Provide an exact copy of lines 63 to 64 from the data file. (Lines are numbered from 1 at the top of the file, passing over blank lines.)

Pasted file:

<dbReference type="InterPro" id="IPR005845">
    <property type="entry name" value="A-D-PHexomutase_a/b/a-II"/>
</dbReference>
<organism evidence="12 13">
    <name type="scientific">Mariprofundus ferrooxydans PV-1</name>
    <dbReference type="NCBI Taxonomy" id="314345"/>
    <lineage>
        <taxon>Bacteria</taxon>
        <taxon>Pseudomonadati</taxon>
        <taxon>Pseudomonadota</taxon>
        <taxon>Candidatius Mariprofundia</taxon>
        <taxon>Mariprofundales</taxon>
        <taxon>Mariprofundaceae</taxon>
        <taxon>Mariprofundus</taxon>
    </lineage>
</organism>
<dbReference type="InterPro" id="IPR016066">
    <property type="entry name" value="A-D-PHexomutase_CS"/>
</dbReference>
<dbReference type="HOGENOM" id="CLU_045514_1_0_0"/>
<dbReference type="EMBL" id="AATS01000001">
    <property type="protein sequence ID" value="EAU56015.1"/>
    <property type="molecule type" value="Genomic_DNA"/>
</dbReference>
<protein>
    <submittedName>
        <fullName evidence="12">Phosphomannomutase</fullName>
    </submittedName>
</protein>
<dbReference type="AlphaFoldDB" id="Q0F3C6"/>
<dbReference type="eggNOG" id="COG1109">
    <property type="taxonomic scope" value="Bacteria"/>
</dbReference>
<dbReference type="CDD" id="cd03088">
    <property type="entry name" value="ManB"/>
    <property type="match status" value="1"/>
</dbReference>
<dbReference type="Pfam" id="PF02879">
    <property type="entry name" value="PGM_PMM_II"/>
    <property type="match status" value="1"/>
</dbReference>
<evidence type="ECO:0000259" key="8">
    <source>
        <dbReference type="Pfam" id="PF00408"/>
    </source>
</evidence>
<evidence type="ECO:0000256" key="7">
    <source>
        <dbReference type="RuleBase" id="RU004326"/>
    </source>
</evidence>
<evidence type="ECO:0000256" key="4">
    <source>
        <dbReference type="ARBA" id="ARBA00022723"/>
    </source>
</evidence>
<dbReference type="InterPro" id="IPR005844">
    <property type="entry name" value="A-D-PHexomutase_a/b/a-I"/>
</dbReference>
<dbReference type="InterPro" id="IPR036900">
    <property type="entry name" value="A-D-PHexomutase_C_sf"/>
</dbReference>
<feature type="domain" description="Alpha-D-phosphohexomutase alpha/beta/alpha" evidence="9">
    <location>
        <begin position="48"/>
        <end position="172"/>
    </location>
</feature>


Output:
<feature type="domain" description="Alpha-D-phosphohexomutase alpha/beta/alpha" evidence="9">
    <location>